Apart from the main concert, the DVD also has some extra features, including a full-length commentary of the concert footage by Steve and some of the members of the band. This is quite interesting to listen to as it is quite informative, but also can be quite funny to listen to due to some stories and anecdotes mentioned within the commentary. There is also some behind the scenes footage and interviews with the band, which are informative. But the gem of the bonus features is Steve Vai doing a hilarious demonstration of his new Ibanez Jemini distortion pedal with a special guest jamming along - Steve Vai himself; you have to see it to believe it and he doesn't mind taking a shot at himself at times too.

The only gripes I had with Where The Wild Things Are are, one, that the editing in the faster songs can be quite rapid and makes things a bit hard to concentrate on; and, two, the fact that the concert is split over the two discs instead of being on one. Due to the high quality of the video and its length, it is understandable why this was done.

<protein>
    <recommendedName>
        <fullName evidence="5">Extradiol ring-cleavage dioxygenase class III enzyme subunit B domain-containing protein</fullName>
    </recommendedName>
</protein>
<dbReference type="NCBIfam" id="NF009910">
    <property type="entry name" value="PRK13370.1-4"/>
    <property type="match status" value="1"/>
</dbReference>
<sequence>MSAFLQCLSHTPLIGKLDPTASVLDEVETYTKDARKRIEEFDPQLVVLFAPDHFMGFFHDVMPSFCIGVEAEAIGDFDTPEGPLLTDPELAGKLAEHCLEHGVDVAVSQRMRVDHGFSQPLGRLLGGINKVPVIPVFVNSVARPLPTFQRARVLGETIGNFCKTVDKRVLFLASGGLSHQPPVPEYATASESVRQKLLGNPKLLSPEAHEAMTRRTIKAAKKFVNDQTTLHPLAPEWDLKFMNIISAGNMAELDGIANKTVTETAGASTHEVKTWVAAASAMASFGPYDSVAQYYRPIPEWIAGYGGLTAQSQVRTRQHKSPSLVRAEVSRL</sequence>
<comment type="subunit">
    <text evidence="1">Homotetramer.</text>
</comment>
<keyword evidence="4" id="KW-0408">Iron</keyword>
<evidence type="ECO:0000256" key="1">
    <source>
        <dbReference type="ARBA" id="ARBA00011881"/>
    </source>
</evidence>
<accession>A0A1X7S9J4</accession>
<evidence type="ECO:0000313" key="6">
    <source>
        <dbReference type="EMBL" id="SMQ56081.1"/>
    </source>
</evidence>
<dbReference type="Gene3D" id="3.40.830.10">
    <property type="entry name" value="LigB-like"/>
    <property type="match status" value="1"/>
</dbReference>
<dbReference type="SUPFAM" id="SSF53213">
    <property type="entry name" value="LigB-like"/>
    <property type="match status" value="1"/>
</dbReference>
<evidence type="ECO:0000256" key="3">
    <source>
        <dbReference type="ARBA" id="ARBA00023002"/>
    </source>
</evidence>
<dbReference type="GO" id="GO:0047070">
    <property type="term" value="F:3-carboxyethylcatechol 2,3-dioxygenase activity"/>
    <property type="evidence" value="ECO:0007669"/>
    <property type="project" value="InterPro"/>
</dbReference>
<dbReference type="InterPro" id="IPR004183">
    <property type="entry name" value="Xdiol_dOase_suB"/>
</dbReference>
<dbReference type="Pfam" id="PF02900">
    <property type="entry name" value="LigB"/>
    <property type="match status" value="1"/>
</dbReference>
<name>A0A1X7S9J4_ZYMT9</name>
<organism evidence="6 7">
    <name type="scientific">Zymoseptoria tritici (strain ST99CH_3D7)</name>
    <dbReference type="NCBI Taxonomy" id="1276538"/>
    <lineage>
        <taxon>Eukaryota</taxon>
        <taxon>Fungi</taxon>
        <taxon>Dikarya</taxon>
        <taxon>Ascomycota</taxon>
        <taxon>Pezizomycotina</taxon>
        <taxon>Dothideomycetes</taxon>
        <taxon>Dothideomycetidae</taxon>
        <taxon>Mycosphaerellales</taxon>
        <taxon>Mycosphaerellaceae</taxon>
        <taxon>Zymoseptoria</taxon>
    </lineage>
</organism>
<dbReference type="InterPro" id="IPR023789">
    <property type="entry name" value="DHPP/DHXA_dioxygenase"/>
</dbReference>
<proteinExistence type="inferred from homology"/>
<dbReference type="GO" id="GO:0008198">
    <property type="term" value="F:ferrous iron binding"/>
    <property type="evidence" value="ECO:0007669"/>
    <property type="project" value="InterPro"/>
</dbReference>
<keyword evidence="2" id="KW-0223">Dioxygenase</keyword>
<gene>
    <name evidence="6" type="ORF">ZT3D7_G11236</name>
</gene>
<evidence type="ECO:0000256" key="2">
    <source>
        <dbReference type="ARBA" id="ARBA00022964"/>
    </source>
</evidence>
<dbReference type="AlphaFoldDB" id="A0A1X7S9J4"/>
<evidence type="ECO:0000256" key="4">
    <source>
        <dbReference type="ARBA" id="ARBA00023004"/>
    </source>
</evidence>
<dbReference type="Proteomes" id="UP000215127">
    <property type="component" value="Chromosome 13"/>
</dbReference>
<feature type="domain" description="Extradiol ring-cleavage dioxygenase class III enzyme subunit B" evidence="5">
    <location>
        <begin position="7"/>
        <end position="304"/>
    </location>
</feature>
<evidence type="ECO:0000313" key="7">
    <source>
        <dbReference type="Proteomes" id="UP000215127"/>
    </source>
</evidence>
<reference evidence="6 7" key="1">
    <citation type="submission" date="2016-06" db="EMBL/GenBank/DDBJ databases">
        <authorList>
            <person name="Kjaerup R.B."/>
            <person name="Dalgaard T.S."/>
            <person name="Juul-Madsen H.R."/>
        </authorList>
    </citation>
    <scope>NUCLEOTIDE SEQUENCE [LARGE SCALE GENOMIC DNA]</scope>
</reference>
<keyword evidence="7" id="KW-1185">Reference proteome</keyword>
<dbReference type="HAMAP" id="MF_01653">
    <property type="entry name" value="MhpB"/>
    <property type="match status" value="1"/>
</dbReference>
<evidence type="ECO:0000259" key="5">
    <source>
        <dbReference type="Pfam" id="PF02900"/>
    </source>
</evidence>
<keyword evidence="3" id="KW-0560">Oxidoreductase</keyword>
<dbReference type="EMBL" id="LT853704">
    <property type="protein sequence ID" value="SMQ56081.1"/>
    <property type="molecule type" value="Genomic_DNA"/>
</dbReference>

Where The Wild Things Are is a real treat for casual listeners, hardcore Vai fans and musicheads alike. The concert is quite a spectacle to watch, yet it has enough interesting features, such as the commentary track, to justify more than one viewing. There is also a CD available as an acommpanying piece as well.

Steve Vai's Where The Wild Things Are is out now on Favored Nations/Riot. If you to get your hands on a copy, you can get it here on DVD or bluray.